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‘Spooky, but helpful’, says woman who ‘spoke’ with her dead mother with AI’s help

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It may sound weird as you read further but a woman from Berlin, Germany has been talking to her deceased mother through the help of Artificial Intelligence.

Sirine Malas experienced the profound loss of her mother to kidney failure in 2018. She was separated from her mother in 2015 when she fled to Syria. Sirine harboured an unfulfilled desire for her mother to meet her newborn daughter, Ischtar.

The emotional impact of her mother’s death weighed heavily on her, prompting her to explore unconventional avenues for solace.

Introduced to an AI tool called Project December, Sirine embarked on a unique journey to simulate conversations with her late mother.

This AI chatbot, powered by OpenAI’s GPT2, required users to fill out a form detailing information about the deceased, including their age, relationship, and a quote. For $10 (£ 7.82) per hour, users could engage in conversations with the AI chatbot, providing a novel way to connect with departed loved ones.

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Jason Rohrer, founder of Project December (Photo credit: @jasonrohrer)

Project December, founded by Jason Rohrer, boasts over 3,000 users, the majority of whom have sought solace by conversing with lost loved ones through the AI interface.

Rohrer noted that many users experience a final, simulated conversation with the deceased before finding closure and moving forward in their grief journey.

For Sirine, the experience was both ‘spooky’ and ‘strangely realistic.’ The AI chatbot addressed her by the nickname she had entered into the online form and conveyed a comforting message that her mother was watching over her.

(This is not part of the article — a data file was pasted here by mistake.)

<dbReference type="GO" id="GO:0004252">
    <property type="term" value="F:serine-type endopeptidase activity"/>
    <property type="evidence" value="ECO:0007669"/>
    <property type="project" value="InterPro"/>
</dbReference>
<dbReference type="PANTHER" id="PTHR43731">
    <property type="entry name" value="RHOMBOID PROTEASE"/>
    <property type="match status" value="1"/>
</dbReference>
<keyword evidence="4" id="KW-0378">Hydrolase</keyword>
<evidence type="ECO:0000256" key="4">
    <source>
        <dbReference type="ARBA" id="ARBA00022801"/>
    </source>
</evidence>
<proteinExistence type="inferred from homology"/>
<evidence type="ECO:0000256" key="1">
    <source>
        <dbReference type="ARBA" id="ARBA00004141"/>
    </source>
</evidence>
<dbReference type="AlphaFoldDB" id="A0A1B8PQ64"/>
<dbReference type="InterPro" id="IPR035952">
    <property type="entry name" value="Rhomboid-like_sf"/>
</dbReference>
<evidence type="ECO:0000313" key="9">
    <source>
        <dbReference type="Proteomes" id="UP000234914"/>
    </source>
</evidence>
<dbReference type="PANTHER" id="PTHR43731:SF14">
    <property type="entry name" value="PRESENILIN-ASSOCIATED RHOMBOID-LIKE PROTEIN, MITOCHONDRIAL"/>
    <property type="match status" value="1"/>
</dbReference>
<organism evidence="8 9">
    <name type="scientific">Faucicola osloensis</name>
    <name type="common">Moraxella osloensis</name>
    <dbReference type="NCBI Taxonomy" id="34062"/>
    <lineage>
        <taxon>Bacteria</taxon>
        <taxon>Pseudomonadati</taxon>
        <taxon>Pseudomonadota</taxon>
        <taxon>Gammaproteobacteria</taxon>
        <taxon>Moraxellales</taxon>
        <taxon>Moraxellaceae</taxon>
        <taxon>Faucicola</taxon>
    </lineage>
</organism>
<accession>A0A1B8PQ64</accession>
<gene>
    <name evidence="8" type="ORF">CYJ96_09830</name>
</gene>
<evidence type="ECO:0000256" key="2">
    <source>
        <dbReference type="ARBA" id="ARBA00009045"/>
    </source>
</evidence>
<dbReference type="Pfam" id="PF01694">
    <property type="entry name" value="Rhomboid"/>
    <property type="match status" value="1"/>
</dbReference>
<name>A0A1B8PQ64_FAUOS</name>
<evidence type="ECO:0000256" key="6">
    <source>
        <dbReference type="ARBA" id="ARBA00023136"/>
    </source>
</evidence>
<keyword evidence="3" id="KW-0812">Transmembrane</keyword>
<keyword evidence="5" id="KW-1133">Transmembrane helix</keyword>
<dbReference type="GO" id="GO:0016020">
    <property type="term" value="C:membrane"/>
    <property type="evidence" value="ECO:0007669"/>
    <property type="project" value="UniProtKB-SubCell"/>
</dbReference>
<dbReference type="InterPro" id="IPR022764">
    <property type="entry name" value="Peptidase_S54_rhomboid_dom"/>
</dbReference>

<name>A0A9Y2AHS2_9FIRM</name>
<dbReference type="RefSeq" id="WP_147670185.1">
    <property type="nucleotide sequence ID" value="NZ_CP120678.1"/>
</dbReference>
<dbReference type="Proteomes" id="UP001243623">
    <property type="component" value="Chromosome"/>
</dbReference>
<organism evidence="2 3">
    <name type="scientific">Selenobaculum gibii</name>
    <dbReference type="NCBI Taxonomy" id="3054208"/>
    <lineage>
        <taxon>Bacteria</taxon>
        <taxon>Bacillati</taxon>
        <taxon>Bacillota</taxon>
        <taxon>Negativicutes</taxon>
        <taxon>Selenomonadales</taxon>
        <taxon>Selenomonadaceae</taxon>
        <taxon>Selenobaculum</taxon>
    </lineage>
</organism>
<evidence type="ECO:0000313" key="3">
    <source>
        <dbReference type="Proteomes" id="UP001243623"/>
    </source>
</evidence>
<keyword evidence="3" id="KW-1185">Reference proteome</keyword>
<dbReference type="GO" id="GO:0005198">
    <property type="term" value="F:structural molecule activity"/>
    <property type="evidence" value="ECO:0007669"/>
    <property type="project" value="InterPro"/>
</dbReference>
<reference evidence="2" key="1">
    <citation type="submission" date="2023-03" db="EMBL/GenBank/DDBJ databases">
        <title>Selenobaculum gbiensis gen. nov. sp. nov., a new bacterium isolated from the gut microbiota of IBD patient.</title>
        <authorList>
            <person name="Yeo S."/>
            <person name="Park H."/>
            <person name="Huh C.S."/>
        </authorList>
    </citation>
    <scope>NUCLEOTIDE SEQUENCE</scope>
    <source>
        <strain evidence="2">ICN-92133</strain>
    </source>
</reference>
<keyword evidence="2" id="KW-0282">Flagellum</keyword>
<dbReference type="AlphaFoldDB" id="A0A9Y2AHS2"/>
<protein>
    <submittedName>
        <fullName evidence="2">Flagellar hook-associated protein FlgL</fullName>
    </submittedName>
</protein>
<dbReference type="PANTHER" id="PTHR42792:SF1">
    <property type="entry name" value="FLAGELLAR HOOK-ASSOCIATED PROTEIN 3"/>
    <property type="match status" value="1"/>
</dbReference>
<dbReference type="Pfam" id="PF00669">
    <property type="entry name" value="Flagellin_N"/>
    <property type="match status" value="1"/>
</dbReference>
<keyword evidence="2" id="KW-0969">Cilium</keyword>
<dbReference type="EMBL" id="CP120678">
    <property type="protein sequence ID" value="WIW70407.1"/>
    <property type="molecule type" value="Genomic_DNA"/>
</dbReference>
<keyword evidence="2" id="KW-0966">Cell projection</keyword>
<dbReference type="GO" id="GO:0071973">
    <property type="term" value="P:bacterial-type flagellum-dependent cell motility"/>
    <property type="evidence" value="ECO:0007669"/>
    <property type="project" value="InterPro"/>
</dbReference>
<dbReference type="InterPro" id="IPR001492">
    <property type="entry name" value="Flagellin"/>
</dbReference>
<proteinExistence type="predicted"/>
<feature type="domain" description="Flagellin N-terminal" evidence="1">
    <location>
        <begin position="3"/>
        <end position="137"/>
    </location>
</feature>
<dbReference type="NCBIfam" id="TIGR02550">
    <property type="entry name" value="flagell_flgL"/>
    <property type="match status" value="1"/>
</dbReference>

Despite moments of authenticity, Sirine remained aware of the artificial nature of the interaction, recognising instances where the responses could have come from anyone.

“There were moments that I felt were very real. There were also moments where I thought anyone could have answered that this way,” she mentioned.

Expressing a spiritual perspective, Sirine viewed the chatbot as a “vehicle” to communicate with her mother, allowing her to discern between genuine and simulated moments. While the AI tool contributed to her process of moving on, Sirine cautioned against potential dangers of attachment, describing the app as both useful and revolutionary.

Before tragedy struck, Sirine gave birth to her first child, Ischtar, and wished for her mother to meet the newborn.

She emphasised the importance of exercising caution to avoid addiction, as individuals might become disillusioned or excessively reliant on the AI interface, potentially hindering their healing process.

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Before tragedy struck, Sirine gave birth to her first child, Ischtar, and wished for her mother to meet the newborn. (Representative image: iStock)
Rohrer, the app’s founder, countered concerns about addiction, stating that he hadn’t observed users getting hooked on the app. According to him, very few customers return continuously to engage with the simulated persona, suggesting that most users find closure after their initial experience.However, British therapist Billie Dunlevy raised valid concerns about the potential implications of the app on the natural grieving process.

“The majority of grief therapy is about learning to come to terms with the absence — learning to recognise the new reality or the new normal … so this could interrupt that,” she said.

The therapist expressed apprehension that the app might disrupt this natural progression, creating a vulnerable state coupled with the potential power to construct a digital version of a lost parent, child, or friend. Dunlevy warned that this could be detrimental to individuals seeking to move through grief and achieve emotional recovery.

The story of Sirine Malas encapsulates the evolving relationship between technology and human emotions, highlighting the delicate balance between innovative solutions for grief support and the potential risks of dependency and detachment from reality.

The intersection of AI and emotional well-being continues to prompt ethical and psychological considerations as individuals navigate novel ways to cope with loss.

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